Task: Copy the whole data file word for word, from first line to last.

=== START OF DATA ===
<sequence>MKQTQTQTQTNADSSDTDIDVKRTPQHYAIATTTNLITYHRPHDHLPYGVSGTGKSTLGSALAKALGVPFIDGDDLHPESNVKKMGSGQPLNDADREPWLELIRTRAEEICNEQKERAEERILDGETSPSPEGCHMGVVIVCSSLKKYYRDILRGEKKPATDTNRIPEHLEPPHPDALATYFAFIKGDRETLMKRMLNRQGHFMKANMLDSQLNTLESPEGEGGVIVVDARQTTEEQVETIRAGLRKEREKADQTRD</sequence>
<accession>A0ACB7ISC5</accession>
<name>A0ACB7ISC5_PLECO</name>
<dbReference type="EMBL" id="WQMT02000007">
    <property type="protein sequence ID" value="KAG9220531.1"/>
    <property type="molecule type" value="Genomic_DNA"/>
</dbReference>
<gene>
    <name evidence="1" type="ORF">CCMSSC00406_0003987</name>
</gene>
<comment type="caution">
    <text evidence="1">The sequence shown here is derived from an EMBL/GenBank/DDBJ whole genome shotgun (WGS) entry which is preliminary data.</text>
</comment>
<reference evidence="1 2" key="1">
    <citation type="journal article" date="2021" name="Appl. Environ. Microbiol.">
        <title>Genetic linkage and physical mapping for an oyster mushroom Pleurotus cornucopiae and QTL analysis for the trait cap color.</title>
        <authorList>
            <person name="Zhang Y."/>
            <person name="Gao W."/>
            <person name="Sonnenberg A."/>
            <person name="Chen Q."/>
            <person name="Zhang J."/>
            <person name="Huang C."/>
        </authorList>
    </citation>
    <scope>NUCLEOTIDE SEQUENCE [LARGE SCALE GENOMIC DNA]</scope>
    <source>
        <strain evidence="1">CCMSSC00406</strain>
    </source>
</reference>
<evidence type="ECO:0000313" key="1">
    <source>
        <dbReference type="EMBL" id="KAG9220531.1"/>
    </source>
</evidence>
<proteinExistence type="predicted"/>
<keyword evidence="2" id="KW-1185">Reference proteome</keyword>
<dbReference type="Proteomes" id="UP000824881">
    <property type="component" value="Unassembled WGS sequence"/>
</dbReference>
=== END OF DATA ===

<sequence>MKQTQTQTQTNADSSDTDIDVKRTPQHYAIATTTNLITYHRPHDHLPYGVSGTGKSTLGSALAKALGVPFIDGDDLHPESNVKKMGSGQPLNDADREPWLELIRTRAEEICNEQKERAEERILDGETSPSPEGCHMGVVIVCSSLKKYYRDILRGEKKPATDTNRIPEHLEPPHPDALATYFAFIKGDRETLMKRMLNRQGHFMKANMLDSQLNTLESPEGEGGVIVVDARQTTEEQVETIRAGLRKEREKADQTRD</sequence>
<accession>A0ACB7ISC5</accession>
<name>A0ACB7ISC5_PLECO</name>
<dbReference type="EMBL" id="WQMT02000007">
    <property type="protein sequence ID" value="KAG9220531.1"/>
    <property type="molecule type" value="Genomic_DNA"/>
</dbReference>
<gene>
    <name evidence="1" type="ORF">CCMSSC00406_0003987</name>
</gene>
<comment type="caution">
    <text evidence="1">The sequence shown here is derived from an EMBL/GenBank/DDBJ whole genome shotgun (WGS) entry which is preliminary data.</text>
</comment>
<reference evidence="1 2" key="1">
    <citation type="journal article" date="2021" name="Appl. Environ. Microbiol.">
        <title>Genetic linkage and physical mapping for an oyster mushroom Pleurotus cornucopiae and QTL analysis for the trait cap color.</title>
        <authorList>
            <person name="Zhang Y."/>
            <person name="Gao W."/>
            <person name="Sonnenberg A."/>
            <person name="Chen Q."/>
            <person name="Zhang J."/>
            <person name="Huang C."/>
        </authorList>
    </citation>
    <scope>NUCLEOTIDE SEQUENCE [LARGE SCALE GENOMIC DNA]</scope>
    <source>
        <strain evidence="1">CCMSSC00406</strain>
    </source>
</reference>
<evidence type="ECO:0000313" key="1">
    <source>
        <dbReference type="EMBL" id="KAG9220531.1"/>
    </source>
</evidence>
<proteinExistence type="predicted"/>
<keyword evidence="2" id="KW-1185">Reference proteome</keyword>
<dbReference type="Proteomes" id="UP000824881">
    <property type="component" value="Unassembled WGS sequence"/>
</dbReference>